Earlier this year, Britain was in a food crisis: horsemeat was found in burgers and kebabs. England had gone to the dogs! Well, criticism of people and their morals was falling on our ears like cats and dogs. Comedians, who thought their careers were over, looked through all of their old material about horses and horsing around, and all of the sick jokes about eating cats in certain restaurants. But, the British are so civilized, my dear. How could they? It’s exotic, dear. Chic meat. The French have been loving horse meat for years and everyone knows that French cooking is the best. Case closed.
The Japanese eat raw fish, and sushi restaurants have taken over the world without having the name McDonald’s associated with it. Steak tartare is RAW meat (beef or HORSE), and is also sought after like gold dust by the world ‘cultured’ diners.
Jamaica often comes up on the radar when people think of exotic foods. “We so loved your escoveitch fish,” “Bammy should be on sale everywhere,” “Oxtail and butter beans, where have you been all my life?”
It’s a land where people still eat whole fish: we don’t do fillet. Jamaicans eat most animals from nose to tail. A typical meat shop will have on offer: pig tails, pig feet, cow heel, oxtail, cowskin, chicken head, tripe, liver, kidneys, goat head, fish head, and more. Our favourite dishes are renowned for having everything in them. Mannish water tastes great, despite what’s in it.Rat soup was supposed to be good for curing whooping cough, and a good number of Jamaicans have had to drink that and are still living to tell the tail. Curried iguana is reported to be a delicacy in Trinidad. Armadillo is also known as ‘Texas turkey’, and is favoured in some other southern US states, especially by Cajuns. Agouti (aka guinea pig) was a go on the menu in Guyana. Dominica has its annual rabbit festival, where you can cuddle bunnies, but you can also have them curried, fricassee, jerked, stewed and a whole variety of ways. So, why are we croaking about people thinking that eating crocodiles and mongoose may not be so bad? In a country where people hold their heads thinking of the horror of people having to buy bread by the slice, these things may indeed be nice. By the way, bread by the slice used to be the norm until people got so rich that they could buy whole loaves and waste much of it. But, let’s be grateful for bread pudding.
I’m not going to fall into the trap that says some things are off the menu because they look cute. Every lamb looks delightful, but once that cuddly little fur ball has been roasted and had a dollop of mint sauce touched on the side, it’s not cuddly any more. WIll we cry “Foul” over birds like quails or Cornish hens. When a Chinese banquet is festooned with roast and barbequed pigeons are we going to say to the great host with the most money “I’ll pass, thanks,”? Chow down!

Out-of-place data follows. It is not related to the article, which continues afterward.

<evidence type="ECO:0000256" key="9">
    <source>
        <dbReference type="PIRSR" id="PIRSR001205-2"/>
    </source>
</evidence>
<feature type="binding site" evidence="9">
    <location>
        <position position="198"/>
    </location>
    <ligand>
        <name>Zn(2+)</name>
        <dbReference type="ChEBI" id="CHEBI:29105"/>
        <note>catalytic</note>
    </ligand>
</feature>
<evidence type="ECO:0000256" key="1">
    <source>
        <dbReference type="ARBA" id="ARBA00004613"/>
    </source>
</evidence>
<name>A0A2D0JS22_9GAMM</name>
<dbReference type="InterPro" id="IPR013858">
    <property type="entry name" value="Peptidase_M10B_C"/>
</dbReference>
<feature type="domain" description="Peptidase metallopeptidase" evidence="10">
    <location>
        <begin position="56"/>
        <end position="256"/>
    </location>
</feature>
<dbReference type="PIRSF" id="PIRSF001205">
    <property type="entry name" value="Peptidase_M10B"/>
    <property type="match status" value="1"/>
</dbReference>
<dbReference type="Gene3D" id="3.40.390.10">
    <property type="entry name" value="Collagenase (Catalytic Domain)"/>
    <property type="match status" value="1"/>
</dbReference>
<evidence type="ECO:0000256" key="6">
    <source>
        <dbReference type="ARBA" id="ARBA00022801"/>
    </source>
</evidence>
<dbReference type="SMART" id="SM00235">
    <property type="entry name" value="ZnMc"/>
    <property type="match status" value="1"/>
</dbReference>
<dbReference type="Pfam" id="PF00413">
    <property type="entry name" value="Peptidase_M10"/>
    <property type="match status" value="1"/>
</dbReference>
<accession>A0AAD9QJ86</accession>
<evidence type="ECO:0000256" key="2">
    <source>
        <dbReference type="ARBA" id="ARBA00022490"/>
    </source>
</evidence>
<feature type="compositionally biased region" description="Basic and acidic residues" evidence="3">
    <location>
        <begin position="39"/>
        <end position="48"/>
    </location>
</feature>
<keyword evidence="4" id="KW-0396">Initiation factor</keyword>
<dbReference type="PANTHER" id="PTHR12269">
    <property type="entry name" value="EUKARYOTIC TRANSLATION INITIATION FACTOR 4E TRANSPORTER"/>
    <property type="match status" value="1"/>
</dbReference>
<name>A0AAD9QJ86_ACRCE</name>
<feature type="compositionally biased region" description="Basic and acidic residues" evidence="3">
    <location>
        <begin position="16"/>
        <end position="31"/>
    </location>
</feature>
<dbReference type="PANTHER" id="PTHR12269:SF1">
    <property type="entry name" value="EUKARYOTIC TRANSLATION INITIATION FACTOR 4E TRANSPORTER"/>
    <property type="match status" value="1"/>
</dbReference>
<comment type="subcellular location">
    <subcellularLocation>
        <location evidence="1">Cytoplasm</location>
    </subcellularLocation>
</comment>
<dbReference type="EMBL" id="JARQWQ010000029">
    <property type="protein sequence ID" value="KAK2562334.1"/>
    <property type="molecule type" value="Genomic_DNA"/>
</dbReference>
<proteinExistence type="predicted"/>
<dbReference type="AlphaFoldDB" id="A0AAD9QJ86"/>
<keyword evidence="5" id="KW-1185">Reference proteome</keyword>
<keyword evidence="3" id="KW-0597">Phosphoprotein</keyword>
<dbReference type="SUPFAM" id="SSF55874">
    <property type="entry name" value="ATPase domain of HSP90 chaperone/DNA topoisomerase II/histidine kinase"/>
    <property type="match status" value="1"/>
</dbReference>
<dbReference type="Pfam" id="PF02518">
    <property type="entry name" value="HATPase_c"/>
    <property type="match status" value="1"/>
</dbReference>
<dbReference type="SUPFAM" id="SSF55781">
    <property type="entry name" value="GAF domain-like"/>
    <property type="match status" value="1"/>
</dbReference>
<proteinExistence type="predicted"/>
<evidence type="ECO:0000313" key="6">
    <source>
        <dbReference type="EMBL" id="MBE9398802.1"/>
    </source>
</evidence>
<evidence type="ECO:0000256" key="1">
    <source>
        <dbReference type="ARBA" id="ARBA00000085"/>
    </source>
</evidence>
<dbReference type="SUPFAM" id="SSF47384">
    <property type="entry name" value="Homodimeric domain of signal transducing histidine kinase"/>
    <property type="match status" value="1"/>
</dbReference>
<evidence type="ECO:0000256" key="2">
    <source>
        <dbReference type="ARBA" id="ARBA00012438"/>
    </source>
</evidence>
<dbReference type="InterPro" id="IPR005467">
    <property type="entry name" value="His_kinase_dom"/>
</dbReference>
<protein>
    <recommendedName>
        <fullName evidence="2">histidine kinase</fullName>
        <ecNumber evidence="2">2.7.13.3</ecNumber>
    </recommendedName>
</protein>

I can find information that tells me that crocodile meat has major health benefits, for the heart, lungs, and other vital organs. I also know that those who like organic food would be thrilled because it can be good for some other organs 🙂 Jamaicans are keen on anything that will big them up, especially in some areas where small is not considered beautiful. So, many of us will say “Bring on the crocodile!”
Now, I know that some Jamaicans may not be all ready to latch onto their African heritage, but hear me out. One of the most famous eating places in the world is a restaurant in Nairobi, named ‘Carnivore’. It specialises in game meat, all-you-can-eat, grilled and roasted: giraffe, wildebeest, ostrich and crocodile, most of which is reared on a nearby reserve. Real ‘farm-to-table’ stuff. People flock there from all over the world. It’s a roaring success. It once made the world’s top 50 restaurants. Jamaican artistes, such as Shaggy and Sean Paul have performed there. Maybe, what we should focus on is exploiting the desire for the exotic and getting ourselves on the map as somewhere that can offer these delicacies with rum, jerk sauce, some skimpily-dressed damsels, and herbs 🙂 and seasoning that will make your eyes and mouth water. If you are a vegetarian, I will accept that you have issues with crocodiles and mongoose. But, then meat and fish are not on your plate, anyway. Anyone else, who’s a carnivore, should just accept that the fad, but, possibly, more than that, for things like not-before-eaten reptiles, is a matter of taste and opportunity.
I’d rather think that we have a way to harness such tastes–accepting that we may have to rear the stock rather than plundering them from the wild. I recall, from a few years ago, when Barbados was going through a plague of giant snails and locals sneered at the notion of having such things on their plates. My friends in west Africa, who already loved these gastropods, wondered how they could get to Barbados to start shipping the gastronomic delights of snails east across the Atlantic. In Florida, where the snails have also begun their invasion, eating them has also come up as an option.
Yes, there are health risks, but give me a break, there are health risks with everything: salmonella, foot and mouth disease, worms, germs, insecticides… We take care. Wash in bleach and move on! Not that simple? Then wash in tap water and all will be well.
Non-traditional exports may well be what saves Jamaica from going down the proverbial toilet and it’s too much to just huff and puff about how terrible it is to go after a different kind of food. Think carefully and look at how the options can be made to work in our favor. If we really don’t want to eat it ourselves, dress it up well and put our flag on it. It’s a dog eat dog world out there, we’re told, and Jamaicans have too often not had a dog in the right fights. Eat or be eaten!